This week was curtailed to four days work with St. Patrick’s Day falling on the Monday. My weekend entailed meeting the chancellor of US University LSU at Bagon Rouge with their 350 member marching band visiting Dublin to participate in the parade. It was hard to believe that it is now 25 years since I started my studies in the USA.

Our farm visits this week focused primarily in Munster. Most farmers have stopped breeding for autumn calving. Even the die hards have stopped breeding to avoid calving over the Christmas period.

Farmers are anxious to get cows out to grass. Grazing conditions are poor and grass growth rates need to improve if the grazing rotation is not to be negatively impacted. Low cost grass based milk production systems has resulted in turnout to grass by a calendar date. Temperatures dropped toward the end of the week with snow cladding the peaks of the Galtees and the Knockmealdowns.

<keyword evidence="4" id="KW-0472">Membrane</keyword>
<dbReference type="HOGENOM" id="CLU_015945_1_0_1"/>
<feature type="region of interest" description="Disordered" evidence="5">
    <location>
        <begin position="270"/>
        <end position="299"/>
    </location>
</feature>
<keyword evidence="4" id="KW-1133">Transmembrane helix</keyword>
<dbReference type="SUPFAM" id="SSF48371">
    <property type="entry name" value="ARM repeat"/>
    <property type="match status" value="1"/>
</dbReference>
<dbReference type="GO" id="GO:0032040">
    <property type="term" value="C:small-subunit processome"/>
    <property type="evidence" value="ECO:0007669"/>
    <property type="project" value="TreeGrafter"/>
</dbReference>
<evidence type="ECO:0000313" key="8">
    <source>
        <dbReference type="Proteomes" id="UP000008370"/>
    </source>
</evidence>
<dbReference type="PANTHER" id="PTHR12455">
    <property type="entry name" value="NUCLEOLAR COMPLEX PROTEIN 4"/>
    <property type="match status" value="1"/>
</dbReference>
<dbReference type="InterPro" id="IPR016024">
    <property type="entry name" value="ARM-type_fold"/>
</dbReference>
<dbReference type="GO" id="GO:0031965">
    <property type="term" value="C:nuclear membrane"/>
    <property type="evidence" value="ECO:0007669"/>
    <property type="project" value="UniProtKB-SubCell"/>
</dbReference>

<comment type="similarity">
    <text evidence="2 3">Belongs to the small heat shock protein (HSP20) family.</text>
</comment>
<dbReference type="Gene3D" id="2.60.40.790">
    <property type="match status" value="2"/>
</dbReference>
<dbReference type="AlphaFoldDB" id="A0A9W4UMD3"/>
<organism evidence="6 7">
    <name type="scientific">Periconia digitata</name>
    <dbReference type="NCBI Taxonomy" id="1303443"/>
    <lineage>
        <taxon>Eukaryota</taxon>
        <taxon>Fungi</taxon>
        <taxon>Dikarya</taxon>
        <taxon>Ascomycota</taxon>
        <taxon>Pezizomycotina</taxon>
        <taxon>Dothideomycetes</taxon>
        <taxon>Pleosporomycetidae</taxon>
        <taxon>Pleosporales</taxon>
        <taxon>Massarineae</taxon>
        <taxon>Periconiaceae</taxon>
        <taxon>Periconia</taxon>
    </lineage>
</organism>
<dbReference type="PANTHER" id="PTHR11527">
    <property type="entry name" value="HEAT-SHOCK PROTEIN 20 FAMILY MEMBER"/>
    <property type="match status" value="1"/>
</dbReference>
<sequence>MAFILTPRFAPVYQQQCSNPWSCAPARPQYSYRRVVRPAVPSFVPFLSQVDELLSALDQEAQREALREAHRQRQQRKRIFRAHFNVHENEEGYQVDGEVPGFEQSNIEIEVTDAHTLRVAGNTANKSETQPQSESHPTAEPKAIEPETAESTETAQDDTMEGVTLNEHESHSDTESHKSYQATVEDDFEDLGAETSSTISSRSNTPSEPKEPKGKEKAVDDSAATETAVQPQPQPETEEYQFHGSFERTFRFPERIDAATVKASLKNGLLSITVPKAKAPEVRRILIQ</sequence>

The impact of storm damage in February is still a talking point at farm visits in Kerry and Limerick. The impact was very much a hidden phenomenon as it did not hit centres of population density in Dublin. Can you imagine trying to milk cows without lights as the generator had only sufficient power to drive the milking machine? Having milked the cows, the biggest task was cooling the milk. Some farmers were left without electricity for 5 days.

The storms uprooted many trees, which were in excess of 100 years. In fact, many deciduous trees on some of the most picturesque estates throughout Ireland were destroyed. Pallaskenry Agricultural College had hundreds of trees blown down which in turn destroyed many of the electric fencing systems. It may take them three months to remove all fallen trees.

The storms also resulted in severe flood damage and a breakdown in telephone connectivity for periods up to 30 days. Some roads are still flooded and we had to drive through a 4 foot high flood extending over a 100 yard stretch near Quin, Co. Clare.

Finally, dairy farmers in the Kerry catchment area for milk are in buoyant mood. They were informed by text this week that the Plc was 14 million litres under quota. These farmers are willing to feed supplementary concentrates as there is a return on investment.

Dr. Dan Ryan is a cow fertility expert and can be contacted at . He will be reporting each week on what he encounters on his travels out and about around Ireland.